It may not provide "better" visual acuity to wear contacts (or have LASIK) but the latter can often provide a more "natural" kind of vision. The higher your glasses Rx if you are nearsighted, the more distortion you will experience in what you see, even if you can read...Continue Reading
It depends on your age and the sorts of preferred activities you do most of the time. Most professional athletes are mild to moderately hyperopic (the non-age-related farsightedness). They typically see better than 20/20 at a distance -which comes in very useful for...Continue Reading
What a great question! The short answer is "Yes." But that would be a very misleading response if you realize you cannot take it at face value: The flattening effect on the cornea of the eye with LASIK is definitely permanent. Your cornea will not grow back to its...Continue Reading
There are no medical (or other) drops that can eliminate cataracts, despite what you may hear. _Written by J. Trevor Woodhams, M.D. - Chief of Surgery, Woodhams Eye ClinicContinue Reading
Am I legally blind? My right eye is -12.50 and my left is -9.25. And when I asked a LASIK counselor they said that my right eye will never be 20/20.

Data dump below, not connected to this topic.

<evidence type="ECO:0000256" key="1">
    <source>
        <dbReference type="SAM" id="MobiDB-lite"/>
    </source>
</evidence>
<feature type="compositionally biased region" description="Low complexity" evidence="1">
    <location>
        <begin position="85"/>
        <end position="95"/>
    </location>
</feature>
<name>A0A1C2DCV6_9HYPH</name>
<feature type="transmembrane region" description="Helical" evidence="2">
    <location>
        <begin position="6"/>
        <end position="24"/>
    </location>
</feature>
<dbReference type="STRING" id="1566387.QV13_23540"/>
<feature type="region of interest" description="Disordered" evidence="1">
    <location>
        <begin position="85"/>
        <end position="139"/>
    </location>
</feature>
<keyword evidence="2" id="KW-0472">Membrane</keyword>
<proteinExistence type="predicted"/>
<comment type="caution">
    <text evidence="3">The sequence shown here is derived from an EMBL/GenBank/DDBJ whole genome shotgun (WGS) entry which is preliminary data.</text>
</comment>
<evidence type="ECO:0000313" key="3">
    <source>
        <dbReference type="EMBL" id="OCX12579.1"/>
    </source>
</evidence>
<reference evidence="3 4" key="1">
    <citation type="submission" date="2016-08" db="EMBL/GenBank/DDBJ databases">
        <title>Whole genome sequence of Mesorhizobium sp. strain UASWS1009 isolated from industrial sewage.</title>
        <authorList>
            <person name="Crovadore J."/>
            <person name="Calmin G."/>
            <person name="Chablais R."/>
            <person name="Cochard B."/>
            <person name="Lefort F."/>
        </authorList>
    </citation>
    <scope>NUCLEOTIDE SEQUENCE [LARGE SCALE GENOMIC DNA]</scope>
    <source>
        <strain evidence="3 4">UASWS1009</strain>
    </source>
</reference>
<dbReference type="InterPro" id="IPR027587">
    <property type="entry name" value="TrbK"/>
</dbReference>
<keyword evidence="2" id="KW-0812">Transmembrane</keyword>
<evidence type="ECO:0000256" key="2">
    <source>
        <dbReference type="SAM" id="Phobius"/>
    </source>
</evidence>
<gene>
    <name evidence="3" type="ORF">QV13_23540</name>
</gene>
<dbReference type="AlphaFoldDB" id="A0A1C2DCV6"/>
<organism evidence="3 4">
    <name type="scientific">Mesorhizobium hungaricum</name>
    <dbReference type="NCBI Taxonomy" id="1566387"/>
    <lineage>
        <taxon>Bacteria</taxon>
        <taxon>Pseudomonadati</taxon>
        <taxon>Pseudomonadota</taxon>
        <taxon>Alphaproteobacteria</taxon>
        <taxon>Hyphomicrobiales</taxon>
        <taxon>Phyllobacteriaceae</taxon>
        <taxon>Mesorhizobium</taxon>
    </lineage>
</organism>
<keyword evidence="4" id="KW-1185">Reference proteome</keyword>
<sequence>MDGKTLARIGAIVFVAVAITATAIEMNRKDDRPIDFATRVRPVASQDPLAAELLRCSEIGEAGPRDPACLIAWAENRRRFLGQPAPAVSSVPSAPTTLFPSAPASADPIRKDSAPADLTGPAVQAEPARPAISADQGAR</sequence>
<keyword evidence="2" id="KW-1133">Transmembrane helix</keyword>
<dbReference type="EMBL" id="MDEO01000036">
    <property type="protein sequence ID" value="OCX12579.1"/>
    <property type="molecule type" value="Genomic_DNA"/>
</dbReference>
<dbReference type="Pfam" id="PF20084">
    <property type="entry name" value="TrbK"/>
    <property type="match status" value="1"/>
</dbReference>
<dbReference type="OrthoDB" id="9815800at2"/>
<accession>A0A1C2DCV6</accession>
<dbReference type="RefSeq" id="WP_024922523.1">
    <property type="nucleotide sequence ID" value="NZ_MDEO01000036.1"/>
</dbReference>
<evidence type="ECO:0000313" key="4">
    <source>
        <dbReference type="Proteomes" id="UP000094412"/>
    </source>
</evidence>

Well, there are actually several different issues at work here, so a "Yes or No" answer is not possible. First: What does it mean to be "legally blind?" In most states, if you have distance visual acuity less than 20/200 that is not correctable with glasses/contact...Continue Reading
What we call a "cataract" is the late-stage, age-related, discolored, natural lens of the eye. Since the word "cataract" is a noun, we are led to think of it as a thing, when it might be more understandable if it were thought of as a "process:" the slow, age-related...Continue Reading
Your question illustrates the unintended consequences of using what is arguably an outdated term: "cataract." Being 1) a noun and 2) requiring surgical removal to fix, a "cataract" seems similar in nature to a "tumor" or a "gall bladder." But "cataract" is the word we...Continue Reading
Is there a way to get my eyesight better without glasses because I had an IOL lens implant) after cataract surgery about 15 years ago?
Yes, it is indeed possible to have LASIK or PRK in many cases of what eye doctors call "residual ametropia" following cataract/IOL surgery. Its safety and efficacy would depend, of course, on several things that would need careful evaluation first: 1) the degree and...Continue Reading